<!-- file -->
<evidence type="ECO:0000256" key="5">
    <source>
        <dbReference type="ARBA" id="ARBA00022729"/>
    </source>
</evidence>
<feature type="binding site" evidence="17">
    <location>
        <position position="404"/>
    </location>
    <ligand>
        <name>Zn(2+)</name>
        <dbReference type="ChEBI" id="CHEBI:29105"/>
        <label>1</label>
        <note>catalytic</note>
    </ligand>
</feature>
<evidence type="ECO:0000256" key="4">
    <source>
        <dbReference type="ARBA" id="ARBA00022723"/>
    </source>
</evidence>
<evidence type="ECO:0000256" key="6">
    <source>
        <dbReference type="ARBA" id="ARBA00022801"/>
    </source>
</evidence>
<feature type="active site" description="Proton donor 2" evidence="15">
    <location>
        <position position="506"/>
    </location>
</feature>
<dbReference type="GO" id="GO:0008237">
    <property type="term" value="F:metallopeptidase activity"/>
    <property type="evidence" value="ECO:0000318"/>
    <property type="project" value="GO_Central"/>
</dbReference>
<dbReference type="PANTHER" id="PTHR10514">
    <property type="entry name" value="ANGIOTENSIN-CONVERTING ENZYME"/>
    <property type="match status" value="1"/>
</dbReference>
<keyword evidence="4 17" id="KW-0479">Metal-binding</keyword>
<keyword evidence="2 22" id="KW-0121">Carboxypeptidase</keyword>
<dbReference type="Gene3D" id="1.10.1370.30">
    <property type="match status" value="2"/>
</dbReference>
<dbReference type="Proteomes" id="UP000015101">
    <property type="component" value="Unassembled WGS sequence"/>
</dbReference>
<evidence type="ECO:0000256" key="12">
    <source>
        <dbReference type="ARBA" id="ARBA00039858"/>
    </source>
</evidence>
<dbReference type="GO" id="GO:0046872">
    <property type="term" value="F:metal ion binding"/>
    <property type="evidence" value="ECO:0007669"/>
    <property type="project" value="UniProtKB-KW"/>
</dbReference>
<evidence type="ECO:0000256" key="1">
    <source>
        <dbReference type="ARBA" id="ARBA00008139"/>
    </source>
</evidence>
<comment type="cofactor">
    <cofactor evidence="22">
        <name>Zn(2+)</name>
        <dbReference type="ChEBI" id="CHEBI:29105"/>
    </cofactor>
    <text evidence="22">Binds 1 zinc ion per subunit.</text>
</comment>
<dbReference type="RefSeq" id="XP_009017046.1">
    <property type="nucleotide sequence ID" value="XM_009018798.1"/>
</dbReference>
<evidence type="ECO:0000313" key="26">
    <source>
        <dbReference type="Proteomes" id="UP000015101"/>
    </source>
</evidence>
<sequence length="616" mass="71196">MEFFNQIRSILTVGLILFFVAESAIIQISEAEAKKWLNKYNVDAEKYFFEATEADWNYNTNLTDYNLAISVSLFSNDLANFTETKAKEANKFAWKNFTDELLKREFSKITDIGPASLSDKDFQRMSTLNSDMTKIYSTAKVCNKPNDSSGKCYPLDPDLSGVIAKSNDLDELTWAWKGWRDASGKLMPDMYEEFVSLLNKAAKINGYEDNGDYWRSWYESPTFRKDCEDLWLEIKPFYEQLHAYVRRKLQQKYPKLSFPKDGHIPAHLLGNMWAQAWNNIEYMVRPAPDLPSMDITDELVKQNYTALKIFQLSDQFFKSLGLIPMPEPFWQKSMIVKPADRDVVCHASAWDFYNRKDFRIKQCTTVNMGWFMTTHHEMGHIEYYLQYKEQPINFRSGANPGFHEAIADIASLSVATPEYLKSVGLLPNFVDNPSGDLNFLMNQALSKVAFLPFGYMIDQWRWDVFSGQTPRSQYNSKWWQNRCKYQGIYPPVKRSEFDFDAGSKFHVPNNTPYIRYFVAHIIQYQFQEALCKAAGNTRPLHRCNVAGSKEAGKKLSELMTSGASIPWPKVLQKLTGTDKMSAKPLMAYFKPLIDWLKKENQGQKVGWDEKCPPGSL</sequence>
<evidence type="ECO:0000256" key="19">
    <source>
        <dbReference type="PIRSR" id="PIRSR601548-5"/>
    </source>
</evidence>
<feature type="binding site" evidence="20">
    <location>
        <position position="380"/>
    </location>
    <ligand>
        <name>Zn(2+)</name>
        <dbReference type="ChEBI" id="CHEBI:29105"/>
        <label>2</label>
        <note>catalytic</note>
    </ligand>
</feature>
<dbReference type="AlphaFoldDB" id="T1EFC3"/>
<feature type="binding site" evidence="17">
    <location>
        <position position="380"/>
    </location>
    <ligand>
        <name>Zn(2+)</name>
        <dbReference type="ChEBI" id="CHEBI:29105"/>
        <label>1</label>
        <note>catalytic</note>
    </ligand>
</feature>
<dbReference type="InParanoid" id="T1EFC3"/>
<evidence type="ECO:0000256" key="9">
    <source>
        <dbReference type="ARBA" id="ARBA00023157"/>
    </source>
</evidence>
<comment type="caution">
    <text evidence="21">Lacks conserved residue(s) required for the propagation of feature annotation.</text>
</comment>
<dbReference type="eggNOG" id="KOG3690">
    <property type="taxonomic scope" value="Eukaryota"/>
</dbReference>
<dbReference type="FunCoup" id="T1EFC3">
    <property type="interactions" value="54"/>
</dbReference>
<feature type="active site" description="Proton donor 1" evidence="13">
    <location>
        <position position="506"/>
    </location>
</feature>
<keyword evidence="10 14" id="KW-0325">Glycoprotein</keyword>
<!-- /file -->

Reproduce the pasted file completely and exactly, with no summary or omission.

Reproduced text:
<evidence type="ECO:0000256" key="5">
    <source>
        <dbReference type="ARBA" id="ARBA00022729"/>
    </source>
</evidence>
<feature type="binding site" evidence="17">
    <location>
        <position position="404"/>
    </location>
    <ligand>
        <name>Zn(2+)</name>
        <dbReference type="ChEBI" id="CHEBI:29105"/>
        <label>1</label>
        <note>catalytic</note>
    </ligand>
</feature>
<evidence type="ECO:0000256" key="4">
    <source>
        <dbReference type="ARBA" id="ARBA00022723"/>
    </source>
</evidence>
<evidence type="ECO:0000256" key="6">
    <source>
        <dbReference type="ARBA" id="ARBA00022801"/>
    </source>
</evidence>
<feature type="active site" description="Proton donor 2" evidence="15">
    <location>
        <position position="506"/>
    </location>
</feature>
<dbReference type="GO" id="GO:0008237">
    <property type="term" value="F:metallopeptidase activity"/>
    <property type="evidence" value="ECO:0000318"/>
    <property type="project" value="GO_Central"/>
</dbReference>
<dbReference type="PANTHER" id="PTHR10514">
    <property type="entry name" value="ANGIOTENSIN-CONVERTING ENZYME"/>
    <property type="match status" value="1"/>
</dbReference>
<keyword evidence="4 17" id="KW-0479">Metal-binding</keyword>
<keyword evidence="2 22" id="KW-0121">Carboxypeptidase</keyword>
<dbReference type="Gene3D" id="1.10.1370.30">
    <property type="match status" value="2"/>
</dbReference>
<dbReference type="Proteomes" id="UP000015101">
    <property type="component" value="Unassembled WGS sequence"/>
</dbReference>
<evidence type="ECO:0000256" key="12">
    <source>
        <dbReference type="ARBA" id="ARBA00039858"/>
    </source>
</evidence>
<dbReference type="GO" id="GO:0046872">
    <property type="term" value="F:metal ion binding"/>
    <property type="evidence" value="ECO:0007669"/>
    <property type="project" value="UniProtKB-KW"/>
</dbReference>
<evidence type="ECO:0000256" key="1">
    <source>
        <dbReference type="ARBA" id="ARBA00008139"/>
    </source>
</evidence>
<comment type="cofactor">
    <cofactor evidence="22">
        <name>Zn(2+)</name>
        <dbReference type="ChEBI" id="CHEBI:29105"/>
    </cofactor>
    <text evidence="22">Binds 1 zinc ion per subunit.</text>
</comment>
<dbReference type="RefSeq" id="XP_009017046.1">
    <property type="nucleotide sequence ID" value="XM_009018798.1"/>
</dbReference>
<evidence type="ECO:0000313" key="26">
    <source>
        <dbReference type="Proteomes" id="UP000015101"/>
    </source>
</evidence>
<sequence length="616" mass="71196">MEFFNQIRSILTVGLILFFVAESAIIQISEAEAKKWLNKYNVDAEKYFFEATEADWNYNTNLTDYNLAISVSLFSNDLANFTETKAKEANKFAWKNFTDELLKREFSKITDIGPASLSDKDFQRMSTLNSDMTKIYSTAKVCNKPNDSSGKCYPLDPDLSGVIAKSNDLDELTWAWKGWRDASGKLMPDMYEEFVSLLNKAAKINGYEDNGDYWRSWYESPTFRKDCEDLWLEIKPFYEQLHAYVRRKLQQKYPKLSFPKDGHIPAHLLGNMWAQAWNNIEYMVRPAPDLPSMDITDELVKQNYTALKIFQLSDQFFKSLGLIPMPEPFWQKSMIVKPADRDVVCHASAWDFYNRKDFRIKQCTTVNMGWFMTTHHEMGHIEYYLQYKEQPINFRSGANPGFHEAIADIASLSVATPEYLKSVGLLPNFVDNPSGDLNFLMNQALSKVAFLPFGYMIDQWRWDVFSGQTPRSQYNSKWWQNRCKYQGIYPPVKRSEFDFDAGSKFHVPNNTPYIRYFVAHIIQYQFQEALCKAAGNTRPLHRCNVAGSKEAGKKLSELMTSGASIPWPKVLQKLTGTDKMSAKPLMAYFKPLIDWLKKENQGQKVGWDEKCPPGSL</sequence>
<evidence type="ECO:0000256" key="19">
    <source>
        <dbReference type="PIRSR" id="PIRSR601548-5"/>
    </source>
</evidence>
<feature type="binding site" evidence="20">
    <location>
        <position position="380"/>
    </location>
    <ligand>
        <name>Zn(2+)</name>
        <dbReference type="ChEBI" id="CHEBI:29105"/>
        <label>2</label>
        <note>catalytic</note>
    </ligand>
</feature>
<dbReference type="AlphaFoldDB" id="T1EFC3"/>
<feature type="binding site" evidence="17">
    <location>
        <position position="380"/>
    </location>
    <ligand>
        <name>Zn(2+)</name>
        <dbReference type="ChEBI" id="CHEBI:29105"/>
        <label>1</label>
        <note>catalytic</note>
    </ligand>
</feature>
<dbReference type="InParanoid" id="T1EFC3"/>
<evidence type="ECO:0000256" key="9">
    <source>
        <dbReference type="ARBA" id="ARBA00023157"/>
    </source>
</evidence>
<comment type="caution">
    <text evidence="21">Lacks conserved residue(s) required for the propagation of feature annotation.</text>
</comment>
<dbReference type="eggNOG" id="KOG3690">
    <property type="taxonomic scope" value="Eukaryota"/>
</dbReference>
<dbReference type="FunCoup" id="T1EFC3">
    <property type="interactions" value="54"/>
</dbReference>
<feature type="active site" description="Proton donor 1" evidence="13">
    <location>
        <position position="506"/>
    </location>
</feature>
<keyword evidence="10 14" id="KW-0325">Glycoprotein</keyword>